The various elements of the Valsalva mechanism appear to be linked neurologically so that they tend to contract simultaneously. For example, electromyographic studies have indicated that the thyrohyoid muscle is automatically excited or activated in proportion to the contraction of the abdominal wall muscles and the resulting increase in sublaryngeal pressure (Fink, 1975; Fink and Demarest, 1978). Abdominal straining is always associated with complete closure of the larynx in young, normal people (Ardran and Kemp, 1967). Likewise, contraction of the rectal muscles will also stimulate a reflexive closure of the larynx-a fact that could be visually observed during the fiber optic study performed on me by Dr. Atkins. This is not meant to imply that straining and defecation cannot occur without effort closure, or that persons cannot voluntarily refrain from closing the larynx in such instances (Ardran and Kemp, 1967).


The hypothesis suggested by this note may be briefly summarized as follows:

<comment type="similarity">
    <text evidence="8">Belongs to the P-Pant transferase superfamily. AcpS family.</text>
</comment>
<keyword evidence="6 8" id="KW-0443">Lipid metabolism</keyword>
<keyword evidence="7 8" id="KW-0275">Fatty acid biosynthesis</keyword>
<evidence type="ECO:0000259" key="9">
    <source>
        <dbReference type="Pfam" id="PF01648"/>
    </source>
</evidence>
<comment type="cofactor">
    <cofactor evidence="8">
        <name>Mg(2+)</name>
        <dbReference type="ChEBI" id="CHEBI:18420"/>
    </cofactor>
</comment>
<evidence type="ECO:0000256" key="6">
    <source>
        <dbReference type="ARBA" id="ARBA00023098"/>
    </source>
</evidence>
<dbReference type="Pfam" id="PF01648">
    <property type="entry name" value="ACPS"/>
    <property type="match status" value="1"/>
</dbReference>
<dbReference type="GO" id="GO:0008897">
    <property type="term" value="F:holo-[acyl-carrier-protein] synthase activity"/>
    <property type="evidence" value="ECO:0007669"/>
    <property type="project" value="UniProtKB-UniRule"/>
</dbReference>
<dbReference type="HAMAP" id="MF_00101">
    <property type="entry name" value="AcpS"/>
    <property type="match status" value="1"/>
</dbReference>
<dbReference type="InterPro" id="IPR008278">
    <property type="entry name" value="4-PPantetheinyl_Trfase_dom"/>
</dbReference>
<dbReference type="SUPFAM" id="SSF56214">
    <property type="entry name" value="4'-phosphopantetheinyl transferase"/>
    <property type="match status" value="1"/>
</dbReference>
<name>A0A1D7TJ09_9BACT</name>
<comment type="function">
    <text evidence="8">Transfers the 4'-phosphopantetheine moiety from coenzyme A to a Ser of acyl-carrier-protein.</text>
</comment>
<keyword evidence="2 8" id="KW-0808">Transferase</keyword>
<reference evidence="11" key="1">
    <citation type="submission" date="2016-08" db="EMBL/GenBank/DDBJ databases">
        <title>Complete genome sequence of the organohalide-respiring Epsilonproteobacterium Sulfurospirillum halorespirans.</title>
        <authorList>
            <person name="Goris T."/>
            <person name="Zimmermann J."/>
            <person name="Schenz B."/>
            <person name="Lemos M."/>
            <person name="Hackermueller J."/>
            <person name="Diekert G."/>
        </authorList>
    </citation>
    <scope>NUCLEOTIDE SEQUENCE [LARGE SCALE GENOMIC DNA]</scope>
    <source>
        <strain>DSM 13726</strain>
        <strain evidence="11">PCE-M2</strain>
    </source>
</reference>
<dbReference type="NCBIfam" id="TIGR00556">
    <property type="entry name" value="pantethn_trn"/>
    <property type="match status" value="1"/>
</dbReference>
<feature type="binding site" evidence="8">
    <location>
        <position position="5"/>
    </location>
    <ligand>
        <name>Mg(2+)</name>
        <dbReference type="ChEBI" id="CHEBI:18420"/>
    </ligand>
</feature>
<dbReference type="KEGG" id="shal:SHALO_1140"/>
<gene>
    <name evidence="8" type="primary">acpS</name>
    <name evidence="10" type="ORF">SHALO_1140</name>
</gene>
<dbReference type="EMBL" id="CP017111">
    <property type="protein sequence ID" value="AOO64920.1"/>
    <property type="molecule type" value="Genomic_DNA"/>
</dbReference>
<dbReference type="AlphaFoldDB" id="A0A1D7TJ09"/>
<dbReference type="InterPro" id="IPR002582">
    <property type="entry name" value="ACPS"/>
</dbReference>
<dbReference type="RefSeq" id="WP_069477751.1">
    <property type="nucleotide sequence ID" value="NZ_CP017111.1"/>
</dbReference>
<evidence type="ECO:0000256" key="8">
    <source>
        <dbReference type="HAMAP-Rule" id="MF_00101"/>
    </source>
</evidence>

1. Certain types of stuttering behavior may be preceded by excessive "tuning" of the neural pathways to the muscles of the Valsalva mechanism.

Research into muscular activity has indicated that the onset of movement is preceded by preliminary tuning of the excitability of all participating sensory and motor elements in accordance with the motor program for the intended act (Zimmerman, Smith, and Hanley, 1981). Such tuning either promotes or inhibits the excitability of the various motoneuron pools, and thereby enables groups of muscles to act as functional units, called coordinative structures, which are activated by the appropriate triggering signals. In the case of a stutterer, the degree of such tuning might be influenced by psychological and emotional factors, and would more likely occur in those instances when the stutterer feels a particular need to "try hard" to speak.

2. The tuning of the Valsalva mechanism would increase the excitability of those muscles to stimuli that would trigger a Valsalva maneuver.

Such stimuli might (but not necessarily) include the abrupt increase in subglottal pressure that usually occurs at the beginning of articulation (Ladefoged, 1968). The pressure increase would be sensed by mechanoreceptors found in the subglottic portion of the laryngeal mucous membrane (Wyke, 1971) and transmitted to the central nervous system. These stimuli might then be misinterpreted as indicating the beginning of a Valsalva maneuver, resulting in a responsive triggering of the Valsalva mechanism. The reported reduction of stuttering by methods that emphasize a "gentle onset" of voice and articulation (e.g., Perkins, 1973; Webster, 1974) might therefore be attributed to the avoidance of abrupt increases in subglottal pressure.